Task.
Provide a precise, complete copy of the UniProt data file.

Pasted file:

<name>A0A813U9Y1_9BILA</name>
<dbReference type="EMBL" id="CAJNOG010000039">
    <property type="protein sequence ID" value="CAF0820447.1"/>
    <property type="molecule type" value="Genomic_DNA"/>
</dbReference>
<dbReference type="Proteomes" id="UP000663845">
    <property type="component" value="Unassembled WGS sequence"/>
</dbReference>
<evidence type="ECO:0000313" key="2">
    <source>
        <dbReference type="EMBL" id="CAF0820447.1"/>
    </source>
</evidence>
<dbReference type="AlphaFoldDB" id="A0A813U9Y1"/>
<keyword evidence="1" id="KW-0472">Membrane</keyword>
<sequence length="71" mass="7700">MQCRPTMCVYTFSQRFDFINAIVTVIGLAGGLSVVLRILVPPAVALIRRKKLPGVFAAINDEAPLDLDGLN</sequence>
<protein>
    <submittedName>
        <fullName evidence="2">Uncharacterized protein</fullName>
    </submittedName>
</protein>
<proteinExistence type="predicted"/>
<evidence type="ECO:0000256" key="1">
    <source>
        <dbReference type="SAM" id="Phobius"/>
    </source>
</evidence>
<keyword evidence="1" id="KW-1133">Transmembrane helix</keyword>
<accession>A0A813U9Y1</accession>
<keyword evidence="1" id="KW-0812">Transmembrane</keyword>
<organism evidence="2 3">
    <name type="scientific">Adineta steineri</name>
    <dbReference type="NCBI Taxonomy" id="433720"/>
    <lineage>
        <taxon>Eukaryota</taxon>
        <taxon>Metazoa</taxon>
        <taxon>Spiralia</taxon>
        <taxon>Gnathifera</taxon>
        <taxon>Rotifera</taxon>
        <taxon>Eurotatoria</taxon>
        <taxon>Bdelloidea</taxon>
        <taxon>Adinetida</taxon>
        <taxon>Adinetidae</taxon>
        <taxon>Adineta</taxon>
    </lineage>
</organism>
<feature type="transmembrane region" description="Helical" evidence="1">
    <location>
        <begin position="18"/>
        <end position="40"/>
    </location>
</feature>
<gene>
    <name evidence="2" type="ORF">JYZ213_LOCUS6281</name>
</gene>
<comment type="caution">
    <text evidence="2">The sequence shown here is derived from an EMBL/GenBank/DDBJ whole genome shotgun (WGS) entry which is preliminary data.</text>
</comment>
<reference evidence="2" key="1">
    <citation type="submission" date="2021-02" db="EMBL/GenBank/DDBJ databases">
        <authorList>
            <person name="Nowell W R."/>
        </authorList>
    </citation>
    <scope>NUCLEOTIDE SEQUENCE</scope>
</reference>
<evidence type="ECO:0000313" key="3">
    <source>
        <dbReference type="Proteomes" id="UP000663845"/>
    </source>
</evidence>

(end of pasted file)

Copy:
<name>A0A813U9Y1_9BILA</name>
<dbReference type="EMBL" id="CAJNOG010000039">
    <property type="protein sequence ID" value="CAF0820447.1"/>
    <property type="molecule type" value="Genomic_DNA"/>
</dbReference>
<dbReference type="Proteomes" id="UP000663845">
    <property type="component" value="Unassembled WGS sequence"/>
</dbReference>
<evidence type="ECO:0000313" key="2">
    <source>
        <dbReference type="EMBL" id="CAF0820447.1"/>
    </source>
</evidence>
<dbReference type="AlphaFoldDB" id="A0A813U9Y1"/>
<keyword evidence="1" id="KW-0472">Membrane</keyword>
<sequence length="71" mass="7700">MQCRPTMCVYTFSQRFDFINAIVTVIGLAGGLSVVLRILVPPAVALIRRKKLPGVFAAINDEAPLDLDGLN</sequence>
<protein>
    <submittedName>
        <fullName evidence="2">Uncharacterized protein</fullName>
    </submittedName>
</protein>
<proteinExistence type="predicted"/>
<evidence type="ECO:0000256" key="1">
    <source>
        <dbReference type="SAM" id="Phobius"/>
    </source>
</evidence>
<keyword evidence="1" id="KW-1133">Transmembrane helix</keyword>
<accession>A0A813U9Y1</accession>
<keyword evidence="1" id="KW-0812">Transmembrane</keyword>
<organism evidence="2 3">
    <name type="scientific">Adineta steineri</name>
    <dbReference type="NCBI Taxonomy" id="433720"/>
    <lineage>
        <taxon>Eukaryota</taxon>
        <taxon>Metazoa</taxon>
        <taxon>Spiralia</taxon>
        <taxon>Gnathifera</taxon>
        <taxon>Rotifera</taxon>
        <taxon>Eurotatoria</taxon>
        <taxon>Bdelloidea</taxon>
        <taxon>Adinetida</taxon>
        <taxon>Adinetidae</taxon>
        <taxon>Adineta</taxon>
    </lineage>
</organism>
<feature type="transmembrane region" description="Helical" evidence="1">
    <location>
        <begin position="18"/>
        <end position="40"/>
    </location>
</feature>
<gene>
    <name evidence="2" type="ORF">JYZ213_LOCUS6281</name>
</gene>
<comment type="caution">
    <text evidence="2">The sequence shown here is derived from an EMBL/GenBank/DDBJ whole genome shotgun (WGS) entry which is preliminary data.</text>
</comment>
<reference evidence="2" key="1">
    <citation type="submission" date="2021-02" db="EMBL/GenBank/DDBJ databases">
        <authorList>
            <person name="Nowell W R."/>
        </authorList>
    </citation>
    <scope>NUCLEOTIDE SEQUENCE</scope>
</reference>
<evidence type="ECO:0000313" key="3">
    <source>
        <dbReference type="Proteomes" id="UP000663845"/>
    </source>
</evidence>